Because the Government has to pay its bills just as we do, it has a budget constraint. There are three sources to finance the government's expenditures: taxing, borrowing or printing money. In many countries, when the government expenditures excess the tax revenue (the Government budget deficit occurs) they can not finance the deficit by borrowing (issuing bonds) and must resort to printing money. At a result, when they run large deficit relative to GDP, the money supply grows at substaintial rates, and inflation results.
In the United States, however, the government does not have the right to issue currency to pay for its bills. In this case, the government must finance its deficit by first issuing bonds to the public to acquire the extra funds to pay its bills. Yet if these bonds do not end up in the hand of public, the only alternative is that they are purchased by central bank. It leads to an increase in monetary base and in the money supply. This method of financing government spending is called monetizing the debt .
Finacing a persitent deficit by money creation will lead to a sustained inflation. An critical element in this process is that the deficit is persitent. If temporary, it would not procedure an inflation. The one-shot increase in the money supply from the temporary deficit generates only a one-shot increase in the price level, and no inflation develops.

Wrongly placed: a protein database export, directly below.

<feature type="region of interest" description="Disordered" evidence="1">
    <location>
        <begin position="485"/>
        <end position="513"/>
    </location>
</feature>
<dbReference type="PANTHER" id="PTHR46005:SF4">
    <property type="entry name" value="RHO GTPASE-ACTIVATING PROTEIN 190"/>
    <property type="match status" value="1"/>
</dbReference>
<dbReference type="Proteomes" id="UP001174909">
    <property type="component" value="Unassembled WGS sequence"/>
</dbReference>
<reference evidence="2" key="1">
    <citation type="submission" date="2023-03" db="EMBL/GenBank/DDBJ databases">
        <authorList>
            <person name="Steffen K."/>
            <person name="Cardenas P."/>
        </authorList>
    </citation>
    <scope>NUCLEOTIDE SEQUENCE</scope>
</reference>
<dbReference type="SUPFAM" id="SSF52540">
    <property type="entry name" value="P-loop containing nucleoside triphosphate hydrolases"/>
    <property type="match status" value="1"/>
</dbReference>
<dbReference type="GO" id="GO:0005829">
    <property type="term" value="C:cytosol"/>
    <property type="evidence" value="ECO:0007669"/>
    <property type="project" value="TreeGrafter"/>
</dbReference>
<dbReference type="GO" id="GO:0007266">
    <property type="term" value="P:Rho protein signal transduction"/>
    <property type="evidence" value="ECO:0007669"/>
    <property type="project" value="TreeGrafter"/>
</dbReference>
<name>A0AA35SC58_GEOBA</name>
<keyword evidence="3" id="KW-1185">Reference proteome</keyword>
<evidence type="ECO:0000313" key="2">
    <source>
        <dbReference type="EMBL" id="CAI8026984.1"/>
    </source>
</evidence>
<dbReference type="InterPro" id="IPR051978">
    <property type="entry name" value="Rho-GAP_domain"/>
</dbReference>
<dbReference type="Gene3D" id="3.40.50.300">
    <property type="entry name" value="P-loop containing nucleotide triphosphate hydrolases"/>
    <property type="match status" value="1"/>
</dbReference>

How much does the United States resort to the printing press to raise the revenues to pay for government expenditures. The increase in the monetary base is a measure of the amount of government revenue that is raised each year through the printing rather than through taxes or borrowing. In 1995 the monetary base increased by $17 billion. Compared with the $1,519 billion of government expenditures during 1995, this is a trivial amount: only about one percent of government expenditures were financed by printing press in 1995. This small percentage is typical in recent U.S. history. Hence, the printing press are not a very important sourse of revenue for the United States in the morden time. But this was not always true. About 80% of America Revolutionary War expenditures were financed by printing paper money, called "continental". So much money was printed that a serious inflation occured : prices rose by over 300% from 1776 to 1778 and 1,000% from 1778 to 1780; hence the phrase " not worth a continental". The printing press set off even worse inflations in Germany and several European countries in the 1920s and in Argentina, Brazil, and other South American countries inthe 1970s and 1980s.